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    DECAF Score for Acute Exacerbation of COPD

    Predicts in-hospital mortality in acute COPD exacerbation.


    Use in patients ≥35 years old, hospitalized with a primary diagnosis of acute exacerbation of COPD. Do not use in patients with comorbidity expected to limit survival <12 months.

    When to Use
    Why Use

    Patients hospitalized with a primary diagnosis of acute exacerbation of COPD as follows:

    • ≥35 years old.
    • With or without pneumonia.
    • Preadmission evidence of airflow obstruction on spirometry (FEV₁/FVC <0.70).
    • ≥10 pack-year smoking history.

    Do not use if patient has <12 months life expectancy or is on home O₂.

    • The DECAF Score predicts in-hospital mortality in patients admitted to the hospital with acute exacerbation of COPD.
    • Can be used in patients who have evidence of both pneumonia and COPD.
    • Better predictor of in-hospital mortality than CURB-65 in patients who have both pneumonia and an acute exacerbation of COPD.
    • Uses routinely available variables.
    • Variables from initial labs are used to calculate the score.
    • Requires Extended Medical Research Council Dyspnea (eMRCD) score, which may be difficult to obtain in patients with acute encephalopathy, dementia, or those who are intubated.
    • Validated for use at the time of admission in UK hospitals, but not yet validated in US EDs.
    • May assist clinical decision-making in terms of early discharge, escalation of care, or discussion of goals of care:
      • Low risk (score 0-1) patients may be appropriate for early supported discharge.
      • High risk (score 3-6) patients may be appropriate for higher levels of care and/or addressing goals of care.
    • Higher scores may correlate with increased length of stay.
    Not too dyspneic to leave house (eMRCD 1–4)
    Too dyspneic to leave house but independent with washing/dressing (eMRCD 5a)
    Too dyspneic to leave house and wash/dress (eMRCD 5b)
    Confirmed positive
    Confirmed negative


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    Next Steps
    Creator Insights
    Dr. John Steer

    From the Creator

    Why did you develop the DECAF Score? Was there a particular clinical experience or patient encounter that inspired you to create this tool for clinicians?

    Exacerbations of COPD (ECOPD) disrupt patients' lives, are a very common reason for hospital admission and have a significant in-hospital mortality rate. Clinicians' estimates of prognosis in patients hospitalized with ECOPD are frequently inaccurate. We developed the DECAF score because a simple, reliable, accurate prediction tool could potentially improve patient care, by identifying patients suitable for hospital discharge or for more intensive therapy / monitoring.

    What pearls, pitfalls and/or tips do you have for users of the DECAF Score? Do you know of cases when it has been applied, interpreted, or used inappropriately?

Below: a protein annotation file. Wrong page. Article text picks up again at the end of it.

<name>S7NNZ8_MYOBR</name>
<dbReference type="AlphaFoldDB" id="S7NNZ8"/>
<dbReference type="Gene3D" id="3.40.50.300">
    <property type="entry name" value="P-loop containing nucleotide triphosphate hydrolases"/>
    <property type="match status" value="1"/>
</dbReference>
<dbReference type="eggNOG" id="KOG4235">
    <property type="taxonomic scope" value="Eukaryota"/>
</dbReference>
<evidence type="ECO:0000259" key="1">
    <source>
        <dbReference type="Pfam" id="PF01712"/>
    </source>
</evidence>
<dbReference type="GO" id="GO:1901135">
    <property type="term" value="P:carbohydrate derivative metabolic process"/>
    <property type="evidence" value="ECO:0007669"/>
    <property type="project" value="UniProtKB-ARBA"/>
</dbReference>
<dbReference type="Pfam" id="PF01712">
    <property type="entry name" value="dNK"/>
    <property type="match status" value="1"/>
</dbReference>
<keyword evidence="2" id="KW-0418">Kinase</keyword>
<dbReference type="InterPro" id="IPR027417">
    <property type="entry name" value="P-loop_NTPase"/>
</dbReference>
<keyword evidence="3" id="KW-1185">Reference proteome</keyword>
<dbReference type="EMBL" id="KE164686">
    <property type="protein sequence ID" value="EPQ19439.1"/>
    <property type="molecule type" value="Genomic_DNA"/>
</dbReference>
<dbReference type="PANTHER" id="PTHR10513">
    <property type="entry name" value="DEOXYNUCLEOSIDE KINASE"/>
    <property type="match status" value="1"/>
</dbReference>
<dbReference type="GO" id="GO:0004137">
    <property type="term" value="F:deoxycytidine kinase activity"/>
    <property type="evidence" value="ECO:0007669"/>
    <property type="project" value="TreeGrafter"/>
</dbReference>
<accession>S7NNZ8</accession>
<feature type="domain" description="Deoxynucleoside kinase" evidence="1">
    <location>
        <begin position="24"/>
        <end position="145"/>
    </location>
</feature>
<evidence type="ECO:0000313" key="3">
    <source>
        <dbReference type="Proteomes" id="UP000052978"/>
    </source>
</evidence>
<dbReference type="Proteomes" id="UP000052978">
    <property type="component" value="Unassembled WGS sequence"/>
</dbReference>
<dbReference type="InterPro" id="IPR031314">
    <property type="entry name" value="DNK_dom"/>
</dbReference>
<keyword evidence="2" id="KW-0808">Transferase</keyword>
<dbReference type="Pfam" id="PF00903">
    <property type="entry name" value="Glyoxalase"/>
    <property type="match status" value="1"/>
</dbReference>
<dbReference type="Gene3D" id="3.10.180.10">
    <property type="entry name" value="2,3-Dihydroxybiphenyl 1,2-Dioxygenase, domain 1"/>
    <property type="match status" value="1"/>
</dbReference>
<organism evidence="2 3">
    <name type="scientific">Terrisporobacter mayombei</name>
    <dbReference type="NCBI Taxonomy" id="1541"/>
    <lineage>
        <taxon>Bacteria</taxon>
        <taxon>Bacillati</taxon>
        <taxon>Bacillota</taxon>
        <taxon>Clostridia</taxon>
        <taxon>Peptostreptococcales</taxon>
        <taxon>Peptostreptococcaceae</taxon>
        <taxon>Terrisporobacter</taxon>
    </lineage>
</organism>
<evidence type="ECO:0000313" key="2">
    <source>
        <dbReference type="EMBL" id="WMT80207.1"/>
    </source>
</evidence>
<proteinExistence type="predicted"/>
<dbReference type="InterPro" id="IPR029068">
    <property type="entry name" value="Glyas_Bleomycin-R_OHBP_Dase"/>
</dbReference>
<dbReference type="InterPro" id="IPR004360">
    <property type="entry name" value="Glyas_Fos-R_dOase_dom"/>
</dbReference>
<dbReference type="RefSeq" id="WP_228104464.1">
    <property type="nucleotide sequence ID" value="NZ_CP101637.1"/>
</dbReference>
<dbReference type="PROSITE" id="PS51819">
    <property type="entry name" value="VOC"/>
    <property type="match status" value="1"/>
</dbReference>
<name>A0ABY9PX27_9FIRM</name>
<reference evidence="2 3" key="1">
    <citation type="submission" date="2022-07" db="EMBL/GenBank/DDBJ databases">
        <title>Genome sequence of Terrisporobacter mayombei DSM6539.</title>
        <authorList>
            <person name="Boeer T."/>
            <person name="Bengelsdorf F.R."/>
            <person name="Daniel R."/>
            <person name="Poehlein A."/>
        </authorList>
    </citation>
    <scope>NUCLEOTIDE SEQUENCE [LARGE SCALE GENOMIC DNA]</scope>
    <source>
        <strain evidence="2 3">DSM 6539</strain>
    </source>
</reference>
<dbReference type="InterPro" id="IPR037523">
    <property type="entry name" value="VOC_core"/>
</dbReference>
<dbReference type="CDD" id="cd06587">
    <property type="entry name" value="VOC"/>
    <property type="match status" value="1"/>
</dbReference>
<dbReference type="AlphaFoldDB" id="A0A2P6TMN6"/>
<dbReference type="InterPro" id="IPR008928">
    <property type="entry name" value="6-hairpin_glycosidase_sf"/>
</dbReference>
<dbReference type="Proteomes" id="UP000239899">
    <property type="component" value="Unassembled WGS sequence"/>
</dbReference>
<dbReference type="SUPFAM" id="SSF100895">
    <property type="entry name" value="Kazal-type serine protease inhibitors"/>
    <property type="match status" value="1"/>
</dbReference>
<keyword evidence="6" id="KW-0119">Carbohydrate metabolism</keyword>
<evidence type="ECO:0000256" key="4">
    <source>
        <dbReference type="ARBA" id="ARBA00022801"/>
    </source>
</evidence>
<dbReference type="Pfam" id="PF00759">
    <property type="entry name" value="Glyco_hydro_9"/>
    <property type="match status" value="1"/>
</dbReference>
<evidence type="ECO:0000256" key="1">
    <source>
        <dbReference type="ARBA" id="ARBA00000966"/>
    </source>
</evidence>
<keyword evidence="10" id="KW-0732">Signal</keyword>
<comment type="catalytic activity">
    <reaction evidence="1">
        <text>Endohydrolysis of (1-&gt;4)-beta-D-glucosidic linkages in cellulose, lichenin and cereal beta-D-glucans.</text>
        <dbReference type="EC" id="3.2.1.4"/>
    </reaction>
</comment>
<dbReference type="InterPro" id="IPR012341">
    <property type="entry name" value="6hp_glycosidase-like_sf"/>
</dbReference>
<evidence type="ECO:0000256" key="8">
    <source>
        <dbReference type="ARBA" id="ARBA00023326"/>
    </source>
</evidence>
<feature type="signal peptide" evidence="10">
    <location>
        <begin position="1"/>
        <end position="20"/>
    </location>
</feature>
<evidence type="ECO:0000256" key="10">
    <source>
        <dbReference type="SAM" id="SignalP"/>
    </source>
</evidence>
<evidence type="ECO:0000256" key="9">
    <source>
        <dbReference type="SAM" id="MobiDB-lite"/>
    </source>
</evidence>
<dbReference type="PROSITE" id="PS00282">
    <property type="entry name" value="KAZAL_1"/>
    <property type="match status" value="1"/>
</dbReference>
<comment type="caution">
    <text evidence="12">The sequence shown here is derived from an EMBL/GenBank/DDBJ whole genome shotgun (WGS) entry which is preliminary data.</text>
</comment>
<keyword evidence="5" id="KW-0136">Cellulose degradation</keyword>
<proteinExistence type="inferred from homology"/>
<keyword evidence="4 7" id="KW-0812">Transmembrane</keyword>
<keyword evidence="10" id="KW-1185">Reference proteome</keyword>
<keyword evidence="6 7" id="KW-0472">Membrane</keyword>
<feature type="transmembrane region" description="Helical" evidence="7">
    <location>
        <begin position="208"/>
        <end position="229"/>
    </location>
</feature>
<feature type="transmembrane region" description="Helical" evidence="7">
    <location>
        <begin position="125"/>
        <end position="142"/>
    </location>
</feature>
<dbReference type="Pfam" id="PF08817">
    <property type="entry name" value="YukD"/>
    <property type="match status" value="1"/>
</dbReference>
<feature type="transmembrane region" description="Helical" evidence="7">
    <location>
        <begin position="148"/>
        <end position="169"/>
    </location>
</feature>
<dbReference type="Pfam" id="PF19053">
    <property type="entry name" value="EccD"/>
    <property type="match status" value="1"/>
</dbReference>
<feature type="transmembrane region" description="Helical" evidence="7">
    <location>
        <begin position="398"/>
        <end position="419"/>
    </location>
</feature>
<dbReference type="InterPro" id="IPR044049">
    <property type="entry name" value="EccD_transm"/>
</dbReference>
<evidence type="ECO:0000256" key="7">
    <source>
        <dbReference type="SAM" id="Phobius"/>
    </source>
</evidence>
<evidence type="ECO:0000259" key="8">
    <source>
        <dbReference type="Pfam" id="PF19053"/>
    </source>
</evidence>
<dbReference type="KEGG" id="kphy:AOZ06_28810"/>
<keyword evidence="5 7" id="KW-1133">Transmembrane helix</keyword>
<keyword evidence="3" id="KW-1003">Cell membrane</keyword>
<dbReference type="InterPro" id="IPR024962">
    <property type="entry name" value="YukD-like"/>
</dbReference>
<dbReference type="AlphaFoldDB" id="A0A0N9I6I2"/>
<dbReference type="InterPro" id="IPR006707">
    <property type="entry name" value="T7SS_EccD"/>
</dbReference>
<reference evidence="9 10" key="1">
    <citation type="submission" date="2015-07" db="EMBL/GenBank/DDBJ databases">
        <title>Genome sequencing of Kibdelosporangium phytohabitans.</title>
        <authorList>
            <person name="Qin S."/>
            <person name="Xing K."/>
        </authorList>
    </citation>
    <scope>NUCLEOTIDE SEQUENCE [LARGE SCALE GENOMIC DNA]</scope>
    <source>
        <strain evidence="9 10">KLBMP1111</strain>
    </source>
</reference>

DECAF is simple to calculate and apply at the bedside. It requires an assessment of the patient’s usual level of breathlessness and function: the eMRCD score. Errors can be made by misclassification of the eMRCD. eMRCD records an individual's level of breathlessness when they are stable; i.e., "on a good day, during the preceding 3 months."

    In summary, eMRCD 5a is defined by an individual who is "Too breathless to leave their house unassisted but independent in washing and/or dressing"; eMRCD 5b indicates a patient who is "Too breathless to leave the house unassisted and requires help with washing and dressing." Simple walking aids do not constitute assistance but wheelchairs and mobility scooters do.

    How do you use the DECAF Score in your own clinical practice?

    To identify low risk patients (DECAF 0-1) who are suitable for hospital at home or early supported discharge. We have performed an RCT of Hospital at Home versus usual care, with patient selection by DECAF Score. This is awaiting publication.

    Can you give an example of a scenario in which you use it?

    To identify high risk patients that may need dual antibiotics and early input from critical care, with close monitoring.

    What score do you assign to patients who cannot complete the eMRCD (intubated, demented, acute encephalopathy)?

    The eMRCD score refers to the level of activity from the past three months. Therefore, we would assess the eMRCD using information obtained from: recent outpatient clinic records; patient relatives, carers or friends; or the patient's primary care practitioner.

    About the Creator

    John Steer, MBChB, PhD, is a physician in the department of respiratory medicine at North Tyneside General Hospital in North Shields, UK. He is also a member of the Respiratory Medicine Research Group at North Tyneside General Hospital. Dr. Steer's research interests include COPD, ventilation, and quality of life.

    To view Dr. John Steer's publications, visit PubMed

    Are you Dr. John Steer? Send us a message to review your photo and bio, and find out how to submit Creator Insights!
    MDCalc loves calculator creators – researchers who, through intelligent and often complex methods, discover tools that describe scientific facts that can then be applied in practice. These are real scientific discoveries about the nature of the human body, which can be invaluable to physicians taking care of patients.
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